Cycle Oregon XXVI
2013: “Ridin’ the Range”
Day 0 – September 7: John Day
You may have noticed that the dates for Cycle Oregon are September 7-14, but the Day 1 route is for September 8. That’s because of the often-overlooked Day 0. This is Saturday, the day that riders converge on the first overnight site in John Day. It’s the day to pick up your packets, re-acquaint with riders and Cycle O folks, get your tent routine down and maybe even go for a spin to loosen your legs. Dinner is served in the big tent, and there will be live entertainment on the stage along with ride announcements.
Day 1 – September 8: John Day Loop (76 miles)
“Strawberries and Prairies”
Start from John Day for a loop that delivers a cornucopia of Oregon delights. Roll out in the shadows of the Strawberry Mountains… and then start climbing into them. After a stout 12-mile climb to nearly 6,000 feet elevation, glide on down – first to Summit Prairie and then to Logan Valley, two broad expanses rife with flora and fauna. After earning all this altitude, enjoy the reward of sinuous descents alongside streambeds, through historic Canyon City and back to camp.
Day 2 – September 9: John Day to Burns (71 miles)
You’re moving up in the world today. After an easy 10-mile warmup, head skyward on a classic alpine ascent, complete with panoramic views. Then drop down into Bear Valley, home of both Seneca and the coldest temperature ever recorded in Oregon (-56° F!). Soon after comes long, narrow and flat Silvies Valley. After a bit more gradual climbing, enjoy a spinnable descent through forest and then rimrock, on through to the highlands of Burns.
Day 3 – September 10: Burns to Diamond (63 miles)
“Birds in Paradise”
Today is a big-sky day. Head out of Burns and turn right to experience some straight-line riding, punctuated by the quick climb up the rock reef of Wright’s Point. Lunch is at Malheur Wildlife Refuge headquarters, a shady green oasis with fascinating wildlife exhibits. Back on the highway, split two lakes on a causeway through The Narrows. After one more short, sharp shock of a climb, roll through rocky canyons before turning off into the Diamond Valley for tonight’s camp.
Day 4 – September 11: Frenchglen Option (80 miles)
“In the Shadow of Steens”
After a pleasant backtrack to the main highway, turn south toward tiny, bucolic Frenchglen, meandering pleasantly along the base of Jackass Mountain on your way into town. Take on a wicked little climb just behind Frenchglen and then cruise out to remote Roaring Springs Ranch. For most of the day you’ll see the majestic slopes of Steens Mountain (it’s just one long mountain) to the east, rising to nearly 10,000 feet on the horizon.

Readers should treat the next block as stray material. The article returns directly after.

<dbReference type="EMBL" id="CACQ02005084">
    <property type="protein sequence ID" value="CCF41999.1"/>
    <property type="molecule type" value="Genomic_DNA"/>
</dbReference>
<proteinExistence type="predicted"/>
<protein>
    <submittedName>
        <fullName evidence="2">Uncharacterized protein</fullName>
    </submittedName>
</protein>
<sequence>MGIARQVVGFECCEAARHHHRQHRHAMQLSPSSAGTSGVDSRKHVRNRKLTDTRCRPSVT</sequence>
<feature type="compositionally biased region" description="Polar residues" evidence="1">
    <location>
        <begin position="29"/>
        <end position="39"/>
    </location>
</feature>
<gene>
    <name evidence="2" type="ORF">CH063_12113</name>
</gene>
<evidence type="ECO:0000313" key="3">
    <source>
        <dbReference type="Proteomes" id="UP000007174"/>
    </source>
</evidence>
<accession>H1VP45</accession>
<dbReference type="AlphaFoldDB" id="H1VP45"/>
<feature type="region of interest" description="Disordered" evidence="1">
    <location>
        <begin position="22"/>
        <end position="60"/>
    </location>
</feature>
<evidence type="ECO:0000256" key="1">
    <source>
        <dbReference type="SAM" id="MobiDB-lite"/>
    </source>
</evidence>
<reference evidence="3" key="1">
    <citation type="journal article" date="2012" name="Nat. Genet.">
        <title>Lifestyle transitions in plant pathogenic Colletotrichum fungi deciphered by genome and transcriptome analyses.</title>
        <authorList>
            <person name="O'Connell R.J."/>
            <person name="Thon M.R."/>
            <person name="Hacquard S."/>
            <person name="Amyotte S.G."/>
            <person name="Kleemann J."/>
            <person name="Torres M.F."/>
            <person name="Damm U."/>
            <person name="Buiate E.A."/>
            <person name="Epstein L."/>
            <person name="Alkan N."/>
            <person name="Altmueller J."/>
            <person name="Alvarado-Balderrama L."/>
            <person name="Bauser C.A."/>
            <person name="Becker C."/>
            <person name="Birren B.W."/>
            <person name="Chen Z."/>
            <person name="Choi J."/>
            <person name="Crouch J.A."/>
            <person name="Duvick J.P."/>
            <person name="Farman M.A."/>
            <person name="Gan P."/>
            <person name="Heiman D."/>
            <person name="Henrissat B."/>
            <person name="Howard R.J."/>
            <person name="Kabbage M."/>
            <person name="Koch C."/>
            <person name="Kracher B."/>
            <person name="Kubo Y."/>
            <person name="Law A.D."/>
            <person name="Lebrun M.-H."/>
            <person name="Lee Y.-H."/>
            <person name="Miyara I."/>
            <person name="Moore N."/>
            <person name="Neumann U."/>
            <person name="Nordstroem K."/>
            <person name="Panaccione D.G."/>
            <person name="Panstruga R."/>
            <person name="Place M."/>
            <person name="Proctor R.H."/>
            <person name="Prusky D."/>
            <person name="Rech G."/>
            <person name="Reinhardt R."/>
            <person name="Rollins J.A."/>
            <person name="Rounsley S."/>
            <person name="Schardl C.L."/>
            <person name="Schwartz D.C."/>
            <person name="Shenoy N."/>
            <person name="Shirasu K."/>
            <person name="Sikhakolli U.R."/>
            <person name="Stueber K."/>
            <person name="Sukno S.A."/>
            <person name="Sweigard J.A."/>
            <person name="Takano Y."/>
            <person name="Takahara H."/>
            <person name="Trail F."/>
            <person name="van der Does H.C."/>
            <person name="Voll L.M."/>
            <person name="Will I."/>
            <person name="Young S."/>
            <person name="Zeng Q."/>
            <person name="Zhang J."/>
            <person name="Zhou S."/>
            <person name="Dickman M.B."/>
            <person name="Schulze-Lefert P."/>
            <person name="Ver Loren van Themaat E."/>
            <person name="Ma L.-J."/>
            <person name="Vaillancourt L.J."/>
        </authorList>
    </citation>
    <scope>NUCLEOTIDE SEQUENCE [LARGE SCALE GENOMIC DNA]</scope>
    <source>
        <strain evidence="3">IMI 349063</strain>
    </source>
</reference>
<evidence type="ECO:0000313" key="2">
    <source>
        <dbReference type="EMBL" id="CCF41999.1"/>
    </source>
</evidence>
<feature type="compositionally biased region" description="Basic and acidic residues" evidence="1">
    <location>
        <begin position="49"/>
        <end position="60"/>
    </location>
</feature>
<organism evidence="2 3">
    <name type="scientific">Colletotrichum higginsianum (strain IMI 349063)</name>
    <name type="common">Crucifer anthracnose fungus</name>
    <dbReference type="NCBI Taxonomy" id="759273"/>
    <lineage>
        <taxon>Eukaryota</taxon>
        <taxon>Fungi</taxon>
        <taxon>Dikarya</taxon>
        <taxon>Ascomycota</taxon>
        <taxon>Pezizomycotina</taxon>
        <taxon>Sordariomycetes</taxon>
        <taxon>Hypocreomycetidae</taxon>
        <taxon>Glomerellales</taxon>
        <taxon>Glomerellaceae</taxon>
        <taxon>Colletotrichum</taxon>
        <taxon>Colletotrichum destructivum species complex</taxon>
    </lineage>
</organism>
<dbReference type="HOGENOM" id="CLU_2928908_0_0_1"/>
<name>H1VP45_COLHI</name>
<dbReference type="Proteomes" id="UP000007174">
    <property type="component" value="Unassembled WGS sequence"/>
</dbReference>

Day 5 – September 12: Diamond to Crane (40 or 85 miles)
“Into the Great Wide Open”
Leaving the ranches of the Diamond Valley, head north and roll through the stark upheaval of the Diamond Craters; this is the main elevation change of the day. Enjoy the simple complexity of the Pete French Round Barn, and then get your Zen on for a peaceful afternoon of open-country riding as you tune in to the sights and sounds of the nature that teems around you. After lunch at a hot springs, opt for the shorter or longer road to Crane.
Day 6 – September 13: Crane to Seneca (74 miles)
“Turn it Up Again”
Start your day by bee-lining through the Harney Valley, before a quick jog on Highway 20 that involves a bit of climb. Then it’s back north for a tremendous glide down to Pine Creek; now you’re on the western edge of the Great Basin. Turn left at Wolf Creek for a long stretch of bike pushups: up, down, up, down, up, and finally a satisfying long down, to the Silvies Valley. The return to Seneca is mostly flat and nicely familiar, including the winding Silvies River canyon.
Day 7 – September 14: Seneca to John Day (56 miles)
After a prelude heading out of Seneca, turn onto an unknown gem: FS 21. Negotiate an easy climb, and then wallow in a sublime 7-mile drop through shady ponderosa groves, alongside cool streams, down to Murderers Creek. A bit later, start the serious climb of the day: about 5 miles, with a false summit to boot. When you reach Milepost 10, enjoy the long swoop down from the forest to the high desert and a flat 20 miles back to John Day.